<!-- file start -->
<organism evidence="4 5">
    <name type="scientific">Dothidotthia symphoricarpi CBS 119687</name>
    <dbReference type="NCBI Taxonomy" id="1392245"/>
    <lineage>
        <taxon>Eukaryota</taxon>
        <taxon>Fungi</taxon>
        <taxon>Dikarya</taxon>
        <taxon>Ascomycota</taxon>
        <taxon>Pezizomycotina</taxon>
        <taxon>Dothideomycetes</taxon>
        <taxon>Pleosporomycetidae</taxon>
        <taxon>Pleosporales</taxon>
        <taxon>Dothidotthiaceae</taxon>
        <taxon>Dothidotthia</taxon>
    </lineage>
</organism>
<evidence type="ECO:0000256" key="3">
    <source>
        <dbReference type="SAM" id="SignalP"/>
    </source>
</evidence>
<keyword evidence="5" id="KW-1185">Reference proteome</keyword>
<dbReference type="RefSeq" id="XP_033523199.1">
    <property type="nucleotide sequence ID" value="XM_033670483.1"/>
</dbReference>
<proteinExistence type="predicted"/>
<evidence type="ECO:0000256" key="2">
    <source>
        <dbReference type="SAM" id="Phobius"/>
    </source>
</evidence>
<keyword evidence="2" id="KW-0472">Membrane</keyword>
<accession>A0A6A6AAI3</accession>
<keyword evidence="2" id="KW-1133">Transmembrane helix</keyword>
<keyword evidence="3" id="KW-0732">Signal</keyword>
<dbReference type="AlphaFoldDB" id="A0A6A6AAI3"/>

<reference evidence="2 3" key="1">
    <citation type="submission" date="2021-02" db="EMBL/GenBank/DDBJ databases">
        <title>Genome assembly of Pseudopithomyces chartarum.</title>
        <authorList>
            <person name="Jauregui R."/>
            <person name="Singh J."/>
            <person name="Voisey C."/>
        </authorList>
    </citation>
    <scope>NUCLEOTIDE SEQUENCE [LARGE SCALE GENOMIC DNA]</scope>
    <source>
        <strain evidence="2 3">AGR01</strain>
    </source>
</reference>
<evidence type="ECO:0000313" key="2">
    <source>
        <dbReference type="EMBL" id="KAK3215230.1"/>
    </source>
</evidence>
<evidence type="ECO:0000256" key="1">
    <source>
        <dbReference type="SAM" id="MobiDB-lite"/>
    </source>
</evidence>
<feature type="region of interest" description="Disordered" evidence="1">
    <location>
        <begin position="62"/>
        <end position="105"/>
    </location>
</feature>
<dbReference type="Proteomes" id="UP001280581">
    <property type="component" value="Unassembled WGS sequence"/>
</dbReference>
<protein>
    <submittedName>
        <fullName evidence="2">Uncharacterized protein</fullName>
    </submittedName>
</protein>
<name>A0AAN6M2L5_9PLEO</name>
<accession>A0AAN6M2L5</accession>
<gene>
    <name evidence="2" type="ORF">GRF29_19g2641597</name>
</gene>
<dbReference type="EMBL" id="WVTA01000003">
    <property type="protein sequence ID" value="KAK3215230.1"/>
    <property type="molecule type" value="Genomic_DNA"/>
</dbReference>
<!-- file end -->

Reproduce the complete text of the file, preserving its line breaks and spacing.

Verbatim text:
<organism evidence="4 5">
    <name type="scientific">Dothidotthia symphoricarpi CBS 119687</name>
    <dbReference type="NCBI Taxonomy" id="1392245"/>
    <lineage>
        <taxon>Eukaryota</taxon>
        <taxon>Fungi</taxon>
        <taxon>Dikarya</taxon>
        <taxon>Ascomycota</taxon>
        <taxon>Pezizomycotina</taxon>
        <taxon>Dothideomycetes</taxon>
        <taxon>Pleosporomycetidae</taxon>
        <taxon>Pleosporales</taxon>
        <taxon>Dothidotthiaceae</taxon>
        <taxon>Dothidotthia</taxon>
    </lineage>
</organism>
<evidence type="ECO:0000256" key="3">
    <source>
        <dbReference type="SAM" id="SignalP"/>
    </source>
</evidence>
<keyword evidence="5" id="KW-1185">Reference proteome</keyword>
<dbReference type="RefSeq" id="XP_033523199.1">
    <property type="nucleotide sequence ID" value="XM_033670483.1"/>
</dbReference>
<proteinExistence type="predicted"/>
<evidence type="ECO:0000256" key="2">
    <source>
        <dbReference type="SAM" id="Phobius"/>
    </source>
</evidence>
<keyword evidence="2" id="KW-0472">Membrane</keyword>
<accession>A0A6A6AAI3</accession>
<keyword evidence="2" id="KW-1133">Transmembrane helix</keyword>
<keyword evidence="3" id="KW-0732">Signal</keyword>
<dbReference type="AlphaFoldDB" id="A0A6A6AAI3"/>

<reference evidence="2 3" key="1">
    <citation type="submission" date="2021-02" db="EMBL/GenBank/DDBJ databases">
        <title>Genome assembly of Pseudopithomyces chartarum.</title>
        <authorList>
            <person name="Jauregui R."/>
            <person name="Singh J."/>
            <person name="Voisey C."/>
        </authorList>
    </citation>
    <scope>NUCLEOTIDE SEQUENCE [LARGE SCALE GENOMIC DNA]</scope>
    <source>
        <strain evidence="2 3">AGR01</strain>
    </source>
</reference>
<evidence type="ECO:0000313" key="2">
    <source>
        <dbReference type="EMBL" id="KAK3215230.1"/>
    </source>
</evidence>
<evidence type="ECO:0000256" key="1">
    <source>
        <dbReference type="SAM" id="MobiDB-lite"/>
    </source>
</evidence>
<feature type="region of interest" description="Disordered" evidence="1">
    <location>
        <begin position="62"/>
        <end position="105"/>
    </location>
</feature>
<dbReference type="Proteomes" id="UP001280581">
    <property type="component" value="Unassembled WGS sequence"/>
</dbReference>
<protein>
    <submittedName>
        <fullName evidence="2">Uncharacterized protein</fullName>
    </submittedName>
</protein>
<name>A0AAN6M2L5_9PLEO</name>
<accession>A0AAN6M2L5</accession>
<gene>
    <name evidence="2" type="ORF">GRF29_19g2641597</name>
</gene>
<dbReference type="EMBL" id="WVTA01000003">
    <property type="protein sequence ID" value="KAK3215230.1"/>
    <property type="molecule type" value="Genomic_DNA"/>
</dbReference>